On Wednesday 16th December, 5,000 people will have a free lunch in Trafalgar Square—made entirely from food that otherwise would have been wasted.
I myself have lived for years on food thrown away by supermarkets. But while researching my recent book, Waste: Uncovering the Global Food Scandal, I was surprised to find that supermarket waste was just one part of the problem. Further up the food supply chain, massive amounts of raw unblemished vegetable, fruit and animal produce are routinely discarded.
Why? Visiting farms around Britain, it is clear that farmers are as miffed about throwing away food as anybody else. Indeed, sourcing food for this event in Trafalgar Square—perfectly good, edible, delicious yet wasted food—has been like pushing an open door. An orchard owner in Kent has just this minute confirmed the dispatch of 5000 apples and pears—all for free. Their sole defect was that they are too big to fit into the standard supermarket crates. Other farmers and packers have delivered free of charge several tonnes of unwanted onions (cracked skins), bananas (deliciously ripe), cauliflowers (tiny flecks of earth), carrots (wonky) and potatoes (with eyes). As one commercial grower put it to me in an email this morning, Feeding the 5000 is a statement that is “long overdue.”
All these people are disgruntled by the amounts of good produce they are forced to discard because of supermarkets’ cosmetic standards, EU legislation, or the retailers’ unfair supply contracts. For a farmer who has spent time, money, labour and natural resources growing a delicious cauliflower or parsnip to then have to throw it away is a distressing and counterintuitive act.
The problem of food waste has a vast global reach of the problem, which is why organisations like Save the Children, ActionAid, the British homeless charity FareShare and This is Rubbish are supporting the Trafalgar Square event. Save the Children point out that the £480 average British households spend on wasted food every year would be enough to lift three malnourished children out of hunger. This is Rubbish are calling for the government to request that supermarkets report how much food they waste in their supply chains; and for firm targets for reducing this. Action Aid points out that food waste is not just a problem in rich countries: in the developing world farmers sometimes lose up to a half of their harvests simply because they lack basic equipment like fruit crates, grain stores and shaded market stalls. Investing in this infrastructure is an easy way of increasing food supplies where it is needed most.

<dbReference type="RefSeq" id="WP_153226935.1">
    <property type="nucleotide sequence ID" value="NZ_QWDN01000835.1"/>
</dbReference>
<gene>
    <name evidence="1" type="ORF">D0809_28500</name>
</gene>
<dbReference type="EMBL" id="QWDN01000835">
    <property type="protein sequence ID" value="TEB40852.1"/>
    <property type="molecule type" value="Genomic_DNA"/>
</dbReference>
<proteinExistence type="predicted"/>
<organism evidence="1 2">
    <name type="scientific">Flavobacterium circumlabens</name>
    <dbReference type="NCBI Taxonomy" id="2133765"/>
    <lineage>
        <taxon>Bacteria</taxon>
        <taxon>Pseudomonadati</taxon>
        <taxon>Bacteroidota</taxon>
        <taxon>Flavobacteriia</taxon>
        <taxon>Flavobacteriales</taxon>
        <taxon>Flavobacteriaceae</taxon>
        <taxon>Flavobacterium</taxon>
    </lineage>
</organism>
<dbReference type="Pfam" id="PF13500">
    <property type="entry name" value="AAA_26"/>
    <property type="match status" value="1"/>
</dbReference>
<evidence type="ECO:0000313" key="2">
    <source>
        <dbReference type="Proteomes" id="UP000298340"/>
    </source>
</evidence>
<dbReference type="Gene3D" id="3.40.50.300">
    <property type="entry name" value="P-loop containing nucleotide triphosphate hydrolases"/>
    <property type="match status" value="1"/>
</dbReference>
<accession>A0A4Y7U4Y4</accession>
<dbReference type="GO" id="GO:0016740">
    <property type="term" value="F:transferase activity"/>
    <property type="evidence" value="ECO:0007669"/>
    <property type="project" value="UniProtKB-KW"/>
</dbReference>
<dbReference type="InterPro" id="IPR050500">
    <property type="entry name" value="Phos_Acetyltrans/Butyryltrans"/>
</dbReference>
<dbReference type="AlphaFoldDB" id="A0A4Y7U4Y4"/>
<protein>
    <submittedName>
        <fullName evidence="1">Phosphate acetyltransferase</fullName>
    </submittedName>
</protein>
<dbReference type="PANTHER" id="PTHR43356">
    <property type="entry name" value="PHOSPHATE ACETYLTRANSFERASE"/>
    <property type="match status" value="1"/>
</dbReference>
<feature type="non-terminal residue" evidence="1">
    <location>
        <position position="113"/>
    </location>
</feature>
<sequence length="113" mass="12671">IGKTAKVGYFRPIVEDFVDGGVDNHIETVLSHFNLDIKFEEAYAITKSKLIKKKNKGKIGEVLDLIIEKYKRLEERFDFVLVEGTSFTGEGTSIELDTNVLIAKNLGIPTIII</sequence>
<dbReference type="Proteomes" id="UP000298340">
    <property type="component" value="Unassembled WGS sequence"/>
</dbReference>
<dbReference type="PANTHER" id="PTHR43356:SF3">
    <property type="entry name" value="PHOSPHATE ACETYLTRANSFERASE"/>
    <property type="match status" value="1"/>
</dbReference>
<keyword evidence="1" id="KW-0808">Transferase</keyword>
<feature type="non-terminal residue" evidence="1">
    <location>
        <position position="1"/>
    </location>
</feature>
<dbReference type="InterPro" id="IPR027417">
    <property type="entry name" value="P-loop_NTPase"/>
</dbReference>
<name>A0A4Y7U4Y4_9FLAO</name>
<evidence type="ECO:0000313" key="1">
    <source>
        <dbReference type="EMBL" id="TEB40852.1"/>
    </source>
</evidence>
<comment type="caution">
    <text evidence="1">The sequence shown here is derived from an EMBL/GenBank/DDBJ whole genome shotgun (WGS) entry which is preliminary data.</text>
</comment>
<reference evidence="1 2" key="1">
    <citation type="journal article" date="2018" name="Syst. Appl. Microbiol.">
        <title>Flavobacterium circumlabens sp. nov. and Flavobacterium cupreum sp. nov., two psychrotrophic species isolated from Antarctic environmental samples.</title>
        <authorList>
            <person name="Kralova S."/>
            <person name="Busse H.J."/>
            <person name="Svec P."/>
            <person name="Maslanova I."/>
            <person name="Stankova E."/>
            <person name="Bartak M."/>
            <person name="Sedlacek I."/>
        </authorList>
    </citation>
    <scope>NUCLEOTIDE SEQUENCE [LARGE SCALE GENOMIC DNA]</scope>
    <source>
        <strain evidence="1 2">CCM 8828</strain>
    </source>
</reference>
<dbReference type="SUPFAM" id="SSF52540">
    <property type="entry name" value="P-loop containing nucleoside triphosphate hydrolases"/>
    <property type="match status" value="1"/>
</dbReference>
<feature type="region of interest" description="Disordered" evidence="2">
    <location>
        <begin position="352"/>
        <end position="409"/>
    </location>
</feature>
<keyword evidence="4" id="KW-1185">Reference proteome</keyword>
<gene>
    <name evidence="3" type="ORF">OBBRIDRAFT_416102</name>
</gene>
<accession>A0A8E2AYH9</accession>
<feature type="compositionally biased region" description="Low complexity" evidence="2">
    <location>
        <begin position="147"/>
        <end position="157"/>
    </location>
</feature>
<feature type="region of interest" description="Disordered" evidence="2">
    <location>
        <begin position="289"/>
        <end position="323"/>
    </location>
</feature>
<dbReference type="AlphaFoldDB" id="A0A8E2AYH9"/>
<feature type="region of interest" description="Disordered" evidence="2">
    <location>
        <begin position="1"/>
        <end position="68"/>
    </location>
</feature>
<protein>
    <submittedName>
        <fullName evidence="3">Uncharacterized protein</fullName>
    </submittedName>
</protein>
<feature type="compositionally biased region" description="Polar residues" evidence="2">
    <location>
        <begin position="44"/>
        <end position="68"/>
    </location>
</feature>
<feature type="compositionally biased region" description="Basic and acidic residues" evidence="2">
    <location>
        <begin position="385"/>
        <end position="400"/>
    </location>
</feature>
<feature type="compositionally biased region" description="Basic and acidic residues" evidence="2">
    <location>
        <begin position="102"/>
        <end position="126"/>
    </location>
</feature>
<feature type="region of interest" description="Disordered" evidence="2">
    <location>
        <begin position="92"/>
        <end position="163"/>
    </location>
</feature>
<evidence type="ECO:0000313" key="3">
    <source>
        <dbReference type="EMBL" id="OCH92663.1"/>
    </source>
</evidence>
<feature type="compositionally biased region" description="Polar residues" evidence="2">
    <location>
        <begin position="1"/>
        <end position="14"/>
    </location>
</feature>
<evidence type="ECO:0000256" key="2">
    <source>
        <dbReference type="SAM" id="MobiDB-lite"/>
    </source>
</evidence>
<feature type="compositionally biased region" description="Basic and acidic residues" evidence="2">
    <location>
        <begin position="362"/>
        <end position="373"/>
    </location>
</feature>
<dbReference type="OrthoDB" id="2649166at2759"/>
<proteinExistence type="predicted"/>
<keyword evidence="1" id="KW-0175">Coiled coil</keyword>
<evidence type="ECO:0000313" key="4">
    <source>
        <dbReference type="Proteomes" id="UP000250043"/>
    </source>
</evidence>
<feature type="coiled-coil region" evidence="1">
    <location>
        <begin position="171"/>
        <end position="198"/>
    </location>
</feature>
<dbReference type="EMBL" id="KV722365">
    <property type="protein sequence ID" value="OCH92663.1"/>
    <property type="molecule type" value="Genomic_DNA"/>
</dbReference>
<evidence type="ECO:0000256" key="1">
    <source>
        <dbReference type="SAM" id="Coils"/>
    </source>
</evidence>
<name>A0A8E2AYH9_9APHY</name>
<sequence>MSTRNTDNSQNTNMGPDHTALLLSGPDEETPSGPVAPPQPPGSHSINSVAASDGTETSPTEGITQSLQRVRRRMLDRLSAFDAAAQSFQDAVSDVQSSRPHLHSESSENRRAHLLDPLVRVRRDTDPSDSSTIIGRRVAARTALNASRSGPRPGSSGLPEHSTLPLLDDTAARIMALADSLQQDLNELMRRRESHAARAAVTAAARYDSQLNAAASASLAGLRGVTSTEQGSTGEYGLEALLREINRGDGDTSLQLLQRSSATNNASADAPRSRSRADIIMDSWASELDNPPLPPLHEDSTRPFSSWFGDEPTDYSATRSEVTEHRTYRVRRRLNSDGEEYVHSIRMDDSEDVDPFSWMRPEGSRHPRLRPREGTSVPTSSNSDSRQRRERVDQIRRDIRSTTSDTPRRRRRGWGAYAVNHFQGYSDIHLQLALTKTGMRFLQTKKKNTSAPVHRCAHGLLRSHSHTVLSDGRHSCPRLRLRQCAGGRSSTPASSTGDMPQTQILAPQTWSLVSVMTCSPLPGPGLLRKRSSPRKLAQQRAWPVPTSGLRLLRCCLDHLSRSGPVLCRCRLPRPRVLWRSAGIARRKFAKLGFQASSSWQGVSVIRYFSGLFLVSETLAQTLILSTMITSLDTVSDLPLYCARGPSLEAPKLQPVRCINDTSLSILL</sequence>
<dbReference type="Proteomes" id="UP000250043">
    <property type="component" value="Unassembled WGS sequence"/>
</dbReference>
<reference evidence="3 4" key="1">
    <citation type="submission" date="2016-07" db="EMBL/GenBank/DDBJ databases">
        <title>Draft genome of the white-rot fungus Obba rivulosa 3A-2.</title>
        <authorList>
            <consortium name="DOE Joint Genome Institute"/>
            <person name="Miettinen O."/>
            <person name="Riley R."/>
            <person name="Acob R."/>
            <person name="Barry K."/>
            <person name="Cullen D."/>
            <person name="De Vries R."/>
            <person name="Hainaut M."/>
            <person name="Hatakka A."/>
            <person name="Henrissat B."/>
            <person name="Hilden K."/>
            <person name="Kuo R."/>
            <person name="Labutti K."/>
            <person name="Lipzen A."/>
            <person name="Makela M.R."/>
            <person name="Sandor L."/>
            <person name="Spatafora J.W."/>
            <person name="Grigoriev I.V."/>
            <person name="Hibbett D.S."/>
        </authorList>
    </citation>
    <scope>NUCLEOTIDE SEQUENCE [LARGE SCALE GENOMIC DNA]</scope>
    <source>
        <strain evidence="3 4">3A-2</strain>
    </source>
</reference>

On Wednesday, all of the groups and I will be cooperating in an effort to feed 5,000 people on a hot winter’s lunch made that morning from fresh produce donated by farmers. The vegetables are being peeled and chopped by a team of stalwart volunteers in the kitchens of the magnificent organisation, Food for All, which gives out free food in London to the needy every day of the week. The cooking starts at 4am on Wednesday and the food will be fresh and piping hot in time for lunch. It will then be rushed to Trafalgar Square and distributed fresh and hot from our food tent. Another team of volunteers will be on site to distribute the lunch, and to give away Christmas groceries bags. We’ll be giving away literally tonnes of cauliflowers, parsnips, apples, bananas and grapes to anybody who turns up with an empty shopping bag and an empty stomach. This is Rubbish, meanwhile, will have processed their surplus fruits into a delicious smoothie which they will be serving to passers-by for free.
Meanwhile, on stage, there will be live cooking demonstrations from some of London’s greenest chefs. Thomasina Miers, of the Mexican restaurant Wahaca, in Covent Garden and Canary Wharf, will be demonstrating how to turn leftovers into scrumptious soup. Jeremy Lee, of Blue Print cafe, will be cooking up some unfamiliar parts of animals, currently wasted on an embarrassingly grand scale despite being tasty, nutritious and valuable parts of our gastronomic heritage.
The great thing about the gigantic problem of food waste is that it has relatively simple solutions. It involves nothing more complex than eating food, rather than chucking it away. This means that, for once, our appetites and our consciences can be truly allied. By holding Feeding the 5000 in Trafalgar Square, we aim to involve the general public in the campaign and highlight how wastefulness can be so easily avoided—and perfectly good, surplus food turned into a delicious Christmas lunch.
Feeding the 5,000 is entirely free and open to all comers from 12 till 2pm in Trafalgar Square. Any remaining produce will be taken straight to the FareShare depot where it will be distributed that evening to shelters and soup kitchens across London.